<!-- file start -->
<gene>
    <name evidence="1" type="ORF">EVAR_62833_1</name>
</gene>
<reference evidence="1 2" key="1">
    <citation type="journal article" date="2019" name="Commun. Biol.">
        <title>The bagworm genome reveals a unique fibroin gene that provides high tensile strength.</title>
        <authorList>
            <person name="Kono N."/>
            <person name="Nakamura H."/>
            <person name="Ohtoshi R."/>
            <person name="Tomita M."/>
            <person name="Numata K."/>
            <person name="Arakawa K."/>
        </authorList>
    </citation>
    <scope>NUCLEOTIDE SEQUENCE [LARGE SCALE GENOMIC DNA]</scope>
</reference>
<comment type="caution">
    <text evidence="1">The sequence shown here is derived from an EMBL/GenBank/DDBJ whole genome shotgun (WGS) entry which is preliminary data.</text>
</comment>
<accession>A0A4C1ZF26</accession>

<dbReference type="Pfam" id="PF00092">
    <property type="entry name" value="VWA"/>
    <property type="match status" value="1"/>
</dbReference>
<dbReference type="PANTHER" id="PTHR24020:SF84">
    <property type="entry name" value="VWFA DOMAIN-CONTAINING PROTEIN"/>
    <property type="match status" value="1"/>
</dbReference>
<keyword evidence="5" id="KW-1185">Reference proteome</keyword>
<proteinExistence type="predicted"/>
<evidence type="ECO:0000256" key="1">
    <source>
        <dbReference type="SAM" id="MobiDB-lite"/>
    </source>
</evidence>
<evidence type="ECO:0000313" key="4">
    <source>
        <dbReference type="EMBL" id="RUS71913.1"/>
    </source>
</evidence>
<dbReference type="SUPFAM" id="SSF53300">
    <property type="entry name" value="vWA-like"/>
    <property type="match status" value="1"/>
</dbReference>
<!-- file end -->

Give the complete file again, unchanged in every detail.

<gene>
    <name evidence="1" type="ORF">EVAR_62833_1</name>
</gene>
<reference evidence="1 2" key="1">
    <citation type="journal article" date="2019" name="Commun. Biol.">
        <title>The bagworm genome reveals a unique fibroin gene that provides high tensile strength.</title>
        <authorList>
            <person name="Kono N."/>
            <person name="Nakamura H."/>
            <person name="Ohtoshi R."/>
            <person name="Tomita M."/>
            <person name="Numata K."/>
            <person name="Arakawa K."/>
        </authorList>
    </citation>
    <scope>NUCLEOTIDE SEQUENCE [LARGE SCALE GENOMIC DNA]</scope>
</reference>
<comment type="caution">
    <text evidence="1">The sequence shown here is derived from an EMBL/GenBank/DDBJ whole genome shotgun (WGS) entry which is preliminary data.</text>
</comment>
<accession>A0A4C1ZF26</accession>

<dbReference type="Pfam" id="PF00092">
    <property type="entry name" value="VWA"/>
    <property type="match status" value="1"/>
</dbReference>
<dbReference type="PANTHER" id="PTHR24020:SF84">
    <property type="entry name" value="VWFA DOMAIN-CONTAINING PROTEIN"/>
    <property type="match status" value="1"/>
</dbReference>
<keyword evidence="5" id="KW-1185">Reference proteome</keyword>
<proteinExistence type="predicted"/>
<evidence type="ECO:0000256" key="1">
    <source>
        <dbReference type="SAM" id="MobiDB-lite"/>
    </source>
</evidence>
<evidence type="ECO:0000313" key="4">
    <source>
        <dbReference type="EMBL" id="RUS71913.1"/>
    </source>
</evidence>
<dbReference type="SUPFAM" id="SSF53300">
    <property type="entry name" value="vWA-like"/>
    <property type="match status" value="1"/>
</dbReference>